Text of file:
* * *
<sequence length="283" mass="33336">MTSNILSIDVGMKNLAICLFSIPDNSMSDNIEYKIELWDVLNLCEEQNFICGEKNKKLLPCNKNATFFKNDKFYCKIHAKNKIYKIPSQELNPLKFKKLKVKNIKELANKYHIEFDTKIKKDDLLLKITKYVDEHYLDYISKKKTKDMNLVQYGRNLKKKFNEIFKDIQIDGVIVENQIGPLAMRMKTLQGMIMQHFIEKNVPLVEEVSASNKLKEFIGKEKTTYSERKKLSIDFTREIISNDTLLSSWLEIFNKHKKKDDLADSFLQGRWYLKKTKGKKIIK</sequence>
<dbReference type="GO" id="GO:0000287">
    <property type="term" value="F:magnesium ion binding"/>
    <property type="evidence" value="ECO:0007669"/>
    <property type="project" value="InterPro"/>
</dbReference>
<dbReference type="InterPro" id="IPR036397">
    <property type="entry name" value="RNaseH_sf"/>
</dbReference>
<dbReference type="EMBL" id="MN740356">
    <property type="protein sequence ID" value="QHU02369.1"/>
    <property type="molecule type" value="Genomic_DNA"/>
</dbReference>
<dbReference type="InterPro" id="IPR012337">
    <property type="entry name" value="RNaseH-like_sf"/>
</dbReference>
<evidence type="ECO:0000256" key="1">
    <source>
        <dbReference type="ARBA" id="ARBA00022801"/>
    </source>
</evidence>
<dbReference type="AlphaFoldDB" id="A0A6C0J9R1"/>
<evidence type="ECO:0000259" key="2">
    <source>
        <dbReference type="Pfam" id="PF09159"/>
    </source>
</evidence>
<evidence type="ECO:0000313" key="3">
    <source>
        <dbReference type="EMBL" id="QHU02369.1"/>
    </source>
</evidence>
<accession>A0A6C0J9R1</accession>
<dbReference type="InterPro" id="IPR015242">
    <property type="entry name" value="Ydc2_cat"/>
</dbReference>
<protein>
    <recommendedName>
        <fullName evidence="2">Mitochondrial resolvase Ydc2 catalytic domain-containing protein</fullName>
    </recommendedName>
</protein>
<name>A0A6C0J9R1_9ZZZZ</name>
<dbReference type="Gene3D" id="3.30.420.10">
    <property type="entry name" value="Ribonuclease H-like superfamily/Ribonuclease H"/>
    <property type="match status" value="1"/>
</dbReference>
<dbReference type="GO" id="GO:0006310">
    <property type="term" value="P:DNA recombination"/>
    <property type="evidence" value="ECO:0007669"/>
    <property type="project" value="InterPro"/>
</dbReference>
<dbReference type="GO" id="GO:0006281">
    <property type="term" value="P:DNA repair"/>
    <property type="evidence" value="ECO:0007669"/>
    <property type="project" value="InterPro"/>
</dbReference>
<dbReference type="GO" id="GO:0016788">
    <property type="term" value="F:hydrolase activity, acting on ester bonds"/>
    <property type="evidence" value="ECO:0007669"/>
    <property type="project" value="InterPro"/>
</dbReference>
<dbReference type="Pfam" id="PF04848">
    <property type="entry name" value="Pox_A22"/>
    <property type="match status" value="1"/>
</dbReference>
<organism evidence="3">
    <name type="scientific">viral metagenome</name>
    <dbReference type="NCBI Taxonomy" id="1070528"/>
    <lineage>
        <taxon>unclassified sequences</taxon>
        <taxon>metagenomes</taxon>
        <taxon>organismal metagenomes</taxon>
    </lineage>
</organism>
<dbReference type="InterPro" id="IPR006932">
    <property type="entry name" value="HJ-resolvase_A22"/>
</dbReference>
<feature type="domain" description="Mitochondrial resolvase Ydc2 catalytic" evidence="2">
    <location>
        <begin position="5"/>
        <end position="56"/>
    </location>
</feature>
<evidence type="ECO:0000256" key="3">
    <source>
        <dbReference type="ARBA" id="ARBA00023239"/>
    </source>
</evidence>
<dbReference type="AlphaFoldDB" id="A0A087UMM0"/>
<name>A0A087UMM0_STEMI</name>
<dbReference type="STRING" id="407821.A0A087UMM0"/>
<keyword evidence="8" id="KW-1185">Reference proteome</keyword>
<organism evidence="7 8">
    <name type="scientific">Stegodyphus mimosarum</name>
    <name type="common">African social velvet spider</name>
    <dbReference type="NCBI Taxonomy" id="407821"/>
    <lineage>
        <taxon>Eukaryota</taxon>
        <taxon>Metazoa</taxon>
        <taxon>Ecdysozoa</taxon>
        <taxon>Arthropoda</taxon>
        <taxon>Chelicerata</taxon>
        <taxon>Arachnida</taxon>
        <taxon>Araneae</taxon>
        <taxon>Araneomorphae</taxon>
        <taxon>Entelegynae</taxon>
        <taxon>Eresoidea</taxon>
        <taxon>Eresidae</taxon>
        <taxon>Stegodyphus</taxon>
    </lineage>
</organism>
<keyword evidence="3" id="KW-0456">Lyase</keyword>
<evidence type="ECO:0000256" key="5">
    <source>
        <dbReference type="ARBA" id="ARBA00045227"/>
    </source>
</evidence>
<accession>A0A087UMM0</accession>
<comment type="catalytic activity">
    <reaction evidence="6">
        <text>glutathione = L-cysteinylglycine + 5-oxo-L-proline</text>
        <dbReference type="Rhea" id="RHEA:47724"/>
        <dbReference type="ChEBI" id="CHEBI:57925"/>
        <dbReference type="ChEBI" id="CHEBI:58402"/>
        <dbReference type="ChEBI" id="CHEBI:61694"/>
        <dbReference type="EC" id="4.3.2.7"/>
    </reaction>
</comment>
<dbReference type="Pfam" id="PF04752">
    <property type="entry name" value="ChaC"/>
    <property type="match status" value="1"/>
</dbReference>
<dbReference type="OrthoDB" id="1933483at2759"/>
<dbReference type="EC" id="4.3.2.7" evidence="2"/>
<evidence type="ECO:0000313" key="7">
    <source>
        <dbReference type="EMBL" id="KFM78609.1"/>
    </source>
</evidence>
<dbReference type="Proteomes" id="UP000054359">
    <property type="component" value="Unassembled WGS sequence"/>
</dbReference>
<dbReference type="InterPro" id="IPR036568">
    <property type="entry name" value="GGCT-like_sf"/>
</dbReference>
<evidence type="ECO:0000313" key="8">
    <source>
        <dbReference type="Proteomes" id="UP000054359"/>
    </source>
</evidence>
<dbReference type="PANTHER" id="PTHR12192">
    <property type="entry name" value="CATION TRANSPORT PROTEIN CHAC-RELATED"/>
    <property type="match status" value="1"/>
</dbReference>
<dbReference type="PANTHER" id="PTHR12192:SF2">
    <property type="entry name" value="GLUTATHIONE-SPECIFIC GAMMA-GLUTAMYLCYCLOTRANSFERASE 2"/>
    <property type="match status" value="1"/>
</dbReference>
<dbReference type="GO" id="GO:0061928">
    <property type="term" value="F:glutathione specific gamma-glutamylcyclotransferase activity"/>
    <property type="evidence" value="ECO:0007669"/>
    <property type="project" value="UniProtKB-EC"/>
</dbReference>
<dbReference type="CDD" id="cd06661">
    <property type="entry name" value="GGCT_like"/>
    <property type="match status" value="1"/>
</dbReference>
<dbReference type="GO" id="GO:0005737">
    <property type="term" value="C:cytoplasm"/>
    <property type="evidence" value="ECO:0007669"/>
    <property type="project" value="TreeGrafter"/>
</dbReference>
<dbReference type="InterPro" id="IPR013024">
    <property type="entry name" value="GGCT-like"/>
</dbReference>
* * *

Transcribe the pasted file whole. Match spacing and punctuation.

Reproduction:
<sequence length="283" mass="33336">MTSNILSIDVGMKNLAICLFSIPDNSMSDNIEYKIELWDVLNLCEEQNFICGEKNKKLLPCNKNATFFKNDKFYCKIHAKNKIYKIPSQELNPLKFKKLKVKNIKELANKYHIEFDTKIKKDDLLLKITKYVDEHYLDYISKKKTKDMNLVQYGRNLKKKFNEIFKDIQIDGVIVENQIGPLAMRMKTLQGMIMQHFIEKNVPLVEEVSASNKLKEFIGKEKTTYSERKKLSIDFTREIISNDTLLSSWLEIFNKHKKKDDLADSFLQGRWYLKKTKGKKIIK</sequence>
<dbReference type="GO" id="GO:0000287">
    <property type="term" value="F:magnesium ion binding"/>
    <property type="evidence" value="ECO:0007669"/>
    <property type="project" value="InterPro"/>
</dbReference>
<dbReference type="InterPro" id="IPR036397">
    <property type="entry name" value="RNaseH_sf"/>
</dbReference>
<dbReference type="EMBL" id="MN740356">
    <property type="protein sequence ID" value="QHU02369.1"/>
    <property type="molecule type" value="Genomic_DNA"/>
</dbReference>
<dbReference type="InterPro" id="IPR012337">
    <property type="entry name" value="RNaseH-like_sf"/>
</dbReference>
<evidence type="ECO:0000256" key="1">
    <source>
        <dbReference type="ARBA" id="ARBA00022801"/>
    </source>
</evidence>
<dbReference type="AlphaFoldDB" id="A0A6C0J9R1"/>
<evidence type="ECO:0000259" key="2">
    <source>
        <dbReference type="Pfam" id="PF09159"/>
    </source>
</evidence>
<evidence type="ECO:0000313" key="3">
    <source>
        <dbReference type="EMBL" id="QHU02369.1"/>
    </source>
</evidence>
<accession>A0A6C0J9R1</accession>
<dbReference type="InterPro" id="IPR015242">
    <property type="entry name" value="Ydc2_cat"/>
</dbReference>
<protein>
    <recommendedName>
        <fullName evidence="2">Mitochondrial resolvase Ydc2 catalytic domain-containing protein</fullName>
    </recommendedName>
</protein>
<name>A0A6C0J9R1_9ZZZZ</name>
<dbReference type="Gene3D" id="3.30.420.10">
    <property type="entry name" value="Ribonuclease H-like superfamily/Ribonuclease H"/>
    <property type="match status" value="1"/>
</dbReference>
<dbReference type="GO" id="GO:0006310">
    <property type="term" value="P:DNA recombination"/>
    <property type="evidence" value="ECO:0007669"/>
    <property type="project" value="InterPro"/>
</dbReference>
<dbReference type="GO" id="GO:0006281">
    <property type="term" value="P:DNA repair"/>
    <property type="evidence" value="ECO:0007669"/>
    <property type="project" value="InterPro"/>
</dbReference>
<dbReference type="GO" id="GO:0016788">
    <property type="term" value="F:hydrolase activity, acting on ester bonds"/>
    <property type="evidence" value="ECO:0007669"/>
    <property type="project" value="InterPro"/>
</dbReference>
<dbReference type="Pfam" id="PF04848">
    <property type="entry name" value="Pox_A22"/>
    <property type="match status" value="1"/>
</dbReference>
<organism evidence="3">
    <name type="scientific">viral metagenome</name>
    <dbReference type="NCBI Taxonomy" id="1070528"/>
    <lineage>
        <taxon>unclassified sequences</taxon>
        <taxon>metagenomes</taxon>
        <taxon>organismal metagenomes</taxon>
    </lineage>
</organism>
<dbReference type="InterPro" id="IPR006932">
    <property type="entry name" value="HJ-resolvase_A22"/>
</dbReference>
<feature type="domain" description="Mitochondrial resolvase Ydc2 catalytic" evidence="2">
    <location>
        <begin position="5"/>
        <end position="56"/>
    </location>
</feature>
<evidence type="ECO:0000256" key="3">
    <source>
        <dbReference type="ARBA" id="ARBA00023239"/>
    </source>
</evidence>
<dbReference type="AlphaFoldDB" id="A0A087UMM0"/>
<name>A0A087UMM0_STEMI</name>
<dbReference type="STRING" id="407821.A0A087UMM0"/>
<keyword evidence="8" id="KW-1185">Reference proteome</keyword>
<organism evidence="7 8">
    <name type="scientific">Stegodyphus mimosarum</name>
    <name type="common">African social velvet spider</name>
    <dbReference type="NCBI Taxonomy" id="407821"/>
    <lineage>
        <taxon>Eukaryota</taxon>
        <taxon>Metazoa</taxon>
        <taxon>Ecdysozoa</taxon>
        <taxon>Arthropoda</taxon>
        <taxon>Chelicerata</taxon>
        <taxon>Arachnida</taxon>
        <taxon>Araneae</taxon>
        <taxon>Araneomorphae</taxon>
        <taxon>Entelegynae</taxon>
        <taxon>Eresoidea</taxon>
        <taxon>Eresidae</taxon>
        <taxon>Stegodyphus</taxon>
    </lineage>
</organism>
<keyword evidence="3" id="KW-0456">Lyase</keyword>
<evidence type="ECO:0000256" key="5">
    <source>
        <dbReference type="ARBA" id="ARBA00045227"/>
    </source>
</evidence>
<accession>A0A087UMM0</accession>
<comment type="catalytic activity">
    <reaction evidence="6">
        <text>glutathione = L-cysteinylglycine + 5-oxo-L-proline</text>
        <dbReference type="Rhea" id="RHEA:47724"/>
        <dbReference type="ChEBI" id="CHEBI:57925"/>
        <dbReference type="ChEBI" id="CHEBI:58402"/>
        <dbReference type="ChEBI" id="CHEBI:61694"/>
        <dbReference type="EC" id="4.3.2.7"/>
    </reaction>
</comment>
<dbReference type="Pfam" id="PF04752">
    <property type="entry name" value="ChaC"/>
    <property type="match status" value="1"/>
</dbReference>
<dbReference type="OrthoDB" id="1933483at2759"/>
<dbReference type="EC" id="4.3.2.7" evidence="2"/>
<evidence type="ECO:0000313" key="7">
    <source>
        <dbReference type="EMBL" id="KFM78609.1"/>
    </source>
</evidence>
<dbReference type="Proteomes" id="UP000054359">
    <property type="component" value="Unassembled WGS sequence"/>
</dbReference>
<dbReference type="InterPro" id="IPR036568">
    <property type="entry name" value="GGCT-like_sf"/>
</dbReference>
<evidence type="ECO:0000313" key="8">
    <source>
        <dbReference type="Proteomes" id="UP000054359"/>
    </source>
</evidence>
<dbReference type="PANTHER" id="PTHR12192">
    <property type="entry name" value="CATION TRANSPORT PROTEIN CHAC-RELATED"/>
    <property type="match status" value="1"/>
</dbReference>
<dbReference type="PANTHER" id="PTHR12192:SF2">
    <property type="entry name" value="GLUTATHIONE-SPECIFIC GAMMA-GLUTAMYLCYCLOTRANSFERASE 2"/>
    <property type="match status" value="1"/>
</dbReference>
<dbReference type="GO" id="GO:0061928">
    <property type="term" value="F:glutathione specific gamma-glutamylcyclotransferase activity"/>
    <property type="evidence" value="ECO:0007669"/>
    <property type="project" value="UniProtKB-EC"/>
</dbReference>
<dbReference type="CDD" id="cd06661">
    <property type="entry name" value="GGCT_like"/>
    <property type="match status" value="1"/>
</dbReference>
<dbReference type="GO" id="GO:0005737">
    <property type="term" value="C:cytoplasm"/>
    <property type="evidence" value="ECO:0007669"/>
    <property type="project" value="TreeGrafter"/>
</dbReference>
<dbReference type="InterPro" id="IPR013024">
    <property type="entry name" value="GGCT-like"/>
</dbReference>